In its infancy, cable television definitely had delusions of grandeur. While the constant repetition of Grade-Z theatrical titles left a lot to be desired, networks like Showtime hoped to cut into American's big three viewing habits by offering original programming. The catch? Showtime didn't have to worry about ratings, broadcast standards, or anxious advertisers. They could take risks on controversial material (the gay-themed Brothers), cult figures (It's Gary Shandling's Show) or that age old TV taboo, bad sketch comedy...no, sorry, nudity (John Byner's Canadian import Bizarre). One of the more intriguing entries was aimed at children. The brainchild of Robert Altman favorite Shelley Duvall, this hour long look at classic folklore would soon become the critically acclaimed Faerie Tale Theatre. Over six seasons and 27 episodes, the well-intentioned series saw big name stars and established director's take on everything from the Brothers Grimm to the works of Hans Christian Anderson. After initially releasing all titles on DVD, Koch Vision is now putting together select packages of individual installments. In this collection, we are treated four works by Denmark's greatest storyteller: "The Emperor's New Clothes", "The Nightingale", "The Snow Queen", and "Thumbelina".
"The Emperor's New Clothes"
As indicative of what makes Faerie Tale Theatre great as well as occasionally grating, this installment substitutes characterization and performance for pacing, leaving the impression that, perhaps, the entire process of telling this tale could have been sped up considerably. Yet if said haste had been applied, we'd miss much of the magic here. Shawn is superb as the stuck-up leader who loves looking at himself. With his mincing, miming fabulousness, he almost steals the show. Luckily, he is well matched by Arkin and Carney, who play off each other with great panache. There is no a lot of comedy here, but the little bit that exists comes directly from their well-timed interactions. The rest of the cast is formidable, made up mostly of British stage aces, but it's the work of the three leads that reduces the amount of tedium one might feel during a hour long telling of a 15 minute story.
Rabid PC-proponents, take heed. We are smack dab in the middle of a case of Cauc-asians Syndrome here (read: White people playing 'Oriental'). Jagger can almost get away with it, since he's forced to deliver an almost pantomime performance. There is not a lot dialogue for this depressed despot. Hershey also tries to stay as centered as possible. But when excellent Asian actors like Mako, Keye Luke, and Chao Li Chis are skirting along the sidelines as supporting players, the Westernization of the leads seems callous. Still, the story here is strong, one of the better adaptations by Faerie Tale Theater. The use of expressionistic sets works well, especially for the sequences outside the palace, and the entire look mimics the fragile nature of the narrative's premise perfectly.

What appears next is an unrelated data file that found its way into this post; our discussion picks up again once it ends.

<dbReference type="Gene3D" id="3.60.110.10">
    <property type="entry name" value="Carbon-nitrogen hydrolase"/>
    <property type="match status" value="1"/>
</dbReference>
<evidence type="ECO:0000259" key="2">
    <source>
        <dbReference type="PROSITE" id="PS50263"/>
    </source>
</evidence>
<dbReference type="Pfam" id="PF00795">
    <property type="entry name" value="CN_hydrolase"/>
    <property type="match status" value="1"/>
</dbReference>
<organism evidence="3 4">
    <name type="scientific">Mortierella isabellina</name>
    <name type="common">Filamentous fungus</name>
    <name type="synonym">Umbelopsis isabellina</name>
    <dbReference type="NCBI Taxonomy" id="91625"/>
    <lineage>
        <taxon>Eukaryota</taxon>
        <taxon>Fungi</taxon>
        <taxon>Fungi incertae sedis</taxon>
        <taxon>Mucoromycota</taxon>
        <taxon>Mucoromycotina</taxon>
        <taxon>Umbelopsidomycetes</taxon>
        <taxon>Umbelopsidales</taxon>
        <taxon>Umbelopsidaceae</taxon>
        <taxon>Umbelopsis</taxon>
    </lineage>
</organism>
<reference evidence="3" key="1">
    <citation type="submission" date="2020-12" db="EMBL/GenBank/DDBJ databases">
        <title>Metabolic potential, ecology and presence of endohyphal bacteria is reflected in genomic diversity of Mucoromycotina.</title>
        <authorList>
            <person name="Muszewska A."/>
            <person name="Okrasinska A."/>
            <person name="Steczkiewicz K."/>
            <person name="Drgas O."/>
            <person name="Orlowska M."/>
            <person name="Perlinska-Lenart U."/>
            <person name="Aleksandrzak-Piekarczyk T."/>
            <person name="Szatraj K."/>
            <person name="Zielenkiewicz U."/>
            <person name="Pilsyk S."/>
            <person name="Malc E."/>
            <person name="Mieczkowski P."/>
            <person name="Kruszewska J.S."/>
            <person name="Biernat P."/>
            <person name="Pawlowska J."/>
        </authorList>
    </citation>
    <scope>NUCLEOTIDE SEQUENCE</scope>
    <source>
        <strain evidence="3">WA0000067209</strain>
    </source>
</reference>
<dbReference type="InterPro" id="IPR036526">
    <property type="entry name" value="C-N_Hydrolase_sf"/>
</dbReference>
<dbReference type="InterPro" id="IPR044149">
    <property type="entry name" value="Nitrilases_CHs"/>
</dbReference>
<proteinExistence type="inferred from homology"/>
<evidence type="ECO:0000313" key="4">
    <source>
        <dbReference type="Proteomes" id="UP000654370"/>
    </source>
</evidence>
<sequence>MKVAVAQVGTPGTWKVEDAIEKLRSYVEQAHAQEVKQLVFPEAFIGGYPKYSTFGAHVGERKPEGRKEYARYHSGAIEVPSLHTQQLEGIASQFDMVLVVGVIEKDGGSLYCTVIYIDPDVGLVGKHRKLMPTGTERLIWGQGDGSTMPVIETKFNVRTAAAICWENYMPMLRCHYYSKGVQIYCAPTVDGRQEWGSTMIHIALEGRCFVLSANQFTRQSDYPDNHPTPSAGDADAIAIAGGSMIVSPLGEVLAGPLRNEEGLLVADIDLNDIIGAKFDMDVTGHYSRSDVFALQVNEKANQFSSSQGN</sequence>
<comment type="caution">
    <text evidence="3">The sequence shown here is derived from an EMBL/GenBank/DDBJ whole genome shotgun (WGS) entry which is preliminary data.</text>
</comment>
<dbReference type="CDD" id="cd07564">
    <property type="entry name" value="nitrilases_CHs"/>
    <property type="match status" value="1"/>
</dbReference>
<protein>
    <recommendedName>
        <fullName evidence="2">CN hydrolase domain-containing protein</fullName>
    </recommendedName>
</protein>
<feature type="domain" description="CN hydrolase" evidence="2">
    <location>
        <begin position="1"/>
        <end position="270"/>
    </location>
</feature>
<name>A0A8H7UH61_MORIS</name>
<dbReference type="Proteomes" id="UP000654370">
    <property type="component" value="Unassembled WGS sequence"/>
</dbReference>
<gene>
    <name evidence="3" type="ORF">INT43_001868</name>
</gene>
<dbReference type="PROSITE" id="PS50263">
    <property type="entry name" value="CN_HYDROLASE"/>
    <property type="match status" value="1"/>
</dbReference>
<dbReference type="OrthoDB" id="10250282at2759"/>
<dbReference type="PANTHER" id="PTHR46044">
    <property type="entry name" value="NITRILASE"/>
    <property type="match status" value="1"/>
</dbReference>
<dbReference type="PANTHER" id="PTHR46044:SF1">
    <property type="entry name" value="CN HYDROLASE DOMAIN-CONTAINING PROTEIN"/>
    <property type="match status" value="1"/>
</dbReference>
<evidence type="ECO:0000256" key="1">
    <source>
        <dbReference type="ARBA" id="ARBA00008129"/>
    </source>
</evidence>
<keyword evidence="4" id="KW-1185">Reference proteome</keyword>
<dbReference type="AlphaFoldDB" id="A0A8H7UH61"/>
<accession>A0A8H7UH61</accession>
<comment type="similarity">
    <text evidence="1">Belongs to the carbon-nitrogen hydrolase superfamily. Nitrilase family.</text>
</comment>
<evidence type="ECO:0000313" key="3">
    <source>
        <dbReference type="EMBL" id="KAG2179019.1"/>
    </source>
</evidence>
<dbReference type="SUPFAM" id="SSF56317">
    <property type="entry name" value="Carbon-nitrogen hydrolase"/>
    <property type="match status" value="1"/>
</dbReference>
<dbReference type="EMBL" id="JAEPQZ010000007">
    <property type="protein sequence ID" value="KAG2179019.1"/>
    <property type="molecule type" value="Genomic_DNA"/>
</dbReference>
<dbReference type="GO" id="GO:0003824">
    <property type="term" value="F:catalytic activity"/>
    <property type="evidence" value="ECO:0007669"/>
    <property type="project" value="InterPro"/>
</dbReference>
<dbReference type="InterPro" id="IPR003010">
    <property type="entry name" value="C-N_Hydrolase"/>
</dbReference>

"The Snow Queen"
Lightened considerable for cable consumption, the twist from evil to endearing for the title character may displease many of the Anderson faithful. After all, the Snow Queen is one of the Danish icon's more memorable villainous, the kind of misguided nature royalty that such class conscious stories relied on to invest the common man with a sense of superority. Still, with another sensational cast (Remick and forgotten face Kerwin are really great here) and a clear desire to play whimsical and ethereal, this F/X heavy piece is excellent. Medack, back for his second hitch behind the camera in this set, shows why he's expertly suited for this material. From his economical use of backdrops to the sequences where he lets the vision explode, his control over both the creativity and the content here is magical - perfect for Duvall's overall plans for the series itself.
Like seeing a surreal sketchpad of old English cartoon carvings come to life, this rather straightforward take on the "Thumbelina" story is really rather excellent. All the actors are fantastic, and even if the accents don't always match up, we can't help but get caught up in the story of this diminutive Miss. If there is a downside to this particular telling, it's the elongated sequences between the Fieldmouse, Burgess' Mr. Mole, and our heroine. Some of these conversations, though beautifully realized visually, come across as time wasters, drags before the final act and the Flower Prince comes along to lift things again. Indeed, "Thumbelina" is a dialogue heavy endeavor, unlike the other installments here that seem happy to let certain scenes play out with a minimum of chit-chat. Still, the talky nature of the narrative doesn't really take away from the overall effectiveness of the piece.